Adult Neorogenesis

The Discovery

Adult neurogenesis was an incidental discovery during the process of perfecting the complex 3H-thymidine autoradiographic technique. Adult-generated neurons were found sparsely scattered in the neocortex (Altman Science 1962.pdf). More studies in the 1960s showed extensive adult neurogenesis in the hippocampus, and in the 1980s Shirley Bayer showed that the new neurons in the dentate granular layer actually added to the adult population in rats.  In the 1990s adult neurogenesis was “rediscovered,” and those studies often did not give credit to the original Altman – Bayer work. Adult-generated neurons are routinely found in the granular layer of the dentate gyrus in the hippocampus and in the granular layer the olfactory bulb (see the olfactory development page). Here are our studies on the adult-generated hippocampal dentate granule cells; the new literature on hippocampal adult neurogenesis has expanded on what we presented many years ago.
Altman Anat Rec 1963.pdf
The arrow indicates a labeled hippocampal granule cell in a young adult rat that was injected two times intraperitoneally with 3H-thymidine at 4 months (one week interval between injections) and survived to 5 months (counterstained autoradiogram). This is Figure 13 in the above paper and is the first illustration (among others in the paper) of a hippocampal neuron generated during the adult period.

INFORMATION ADDED OCTOBER, 2014:  A brief communication from our laboratory documents the histological evidence for a subgranular zone in the dentate gyrus of children aged 1 month to 6 years.  This finding supports the hypothesis that the dentate granular layer in humans has the same developmental pattern as in other mammals.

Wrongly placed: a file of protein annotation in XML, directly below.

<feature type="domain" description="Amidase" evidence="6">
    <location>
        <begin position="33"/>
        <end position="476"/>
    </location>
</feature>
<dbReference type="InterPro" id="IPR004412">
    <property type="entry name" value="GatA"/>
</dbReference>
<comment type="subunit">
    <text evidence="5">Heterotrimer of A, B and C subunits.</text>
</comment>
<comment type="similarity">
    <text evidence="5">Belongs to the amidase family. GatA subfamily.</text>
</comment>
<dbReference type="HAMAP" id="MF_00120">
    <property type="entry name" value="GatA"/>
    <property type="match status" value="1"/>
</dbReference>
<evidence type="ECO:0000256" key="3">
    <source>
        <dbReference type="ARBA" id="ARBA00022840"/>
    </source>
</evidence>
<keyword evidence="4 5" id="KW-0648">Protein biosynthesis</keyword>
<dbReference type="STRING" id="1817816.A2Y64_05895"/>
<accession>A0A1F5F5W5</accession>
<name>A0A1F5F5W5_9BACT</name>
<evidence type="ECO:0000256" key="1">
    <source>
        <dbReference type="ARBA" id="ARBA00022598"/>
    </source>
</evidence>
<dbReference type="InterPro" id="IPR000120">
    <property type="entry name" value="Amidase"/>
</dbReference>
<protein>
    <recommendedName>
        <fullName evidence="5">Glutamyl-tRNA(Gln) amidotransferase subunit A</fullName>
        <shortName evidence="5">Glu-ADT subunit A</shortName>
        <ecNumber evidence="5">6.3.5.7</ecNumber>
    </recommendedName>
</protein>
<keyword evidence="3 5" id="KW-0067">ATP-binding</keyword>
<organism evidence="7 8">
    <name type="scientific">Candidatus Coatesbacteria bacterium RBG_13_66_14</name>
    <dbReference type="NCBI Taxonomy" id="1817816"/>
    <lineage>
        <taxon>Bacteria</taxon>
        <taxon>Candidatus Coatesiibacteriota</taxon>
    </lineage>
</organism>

Bayer et al Science 1982.pdf These data are volumetric counts of the total number of granule cell nuclei throughout the entire hippocampus in rats at ages 30, 120, 200, and 365 days. The important finding is that the granule cell population substantially increases its numbers with age. The dentate granule cell population has this unique feature.
Initially, 3H-thymadine is picked up by precursor cells in the subgranular zone during the S-phase of the cell cycle.  Some progeny become neurons that differentiate into mature granule cells. The graph in figure 4 shows that when animals survive longer after injections, there is a higher proportion of labeled mature granule cells(black bars) compared to immature cells (clear bars). See also fig. 5 in Altman&Das JCN 1965.pdf
Figure 2 in Altman&Bayer hippo dev 1975.pdf that shows the heavy 3H-thymidine label uptake by presumptive granule cell precursors in the dispersed subgranular zone in the hilus (HI) of the dentate gyrus.  As rats mature, the subgranular zone is scattered small cells at the junction between the base of the granule cell layer and the hilus (Fig. 3 center). Many of the postnatally-generated and all of the adult-generated dentate granule cells arise in the subgranular zone. (AH, Ammon’s horn; GL, dentate granular layer; MO, dentate molecular layer)
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application/pdf iconAltman Science 1962.pdf–first demonstration of labeled neurons in adult brains

application/pdf iconBayer et al Science 1982.pdf–the dentate granule cell population grows in adults

application/pdf iconAltman&Bayer hippo dev 1975.pdf–review paper on dentate gyrus development

application/pdf iconAltman Anat Rec 1963.pdf–adult neurogenesis in hippocampus and cerebral cortex

application/pdf iconAltman&Das JCN 1965.pdf–early postnatal and adult neurogenesis in hippocampus

application/pdf iconBayer-Exp Br Res 1982.pdf–method for determining that the granule cell population is actually growing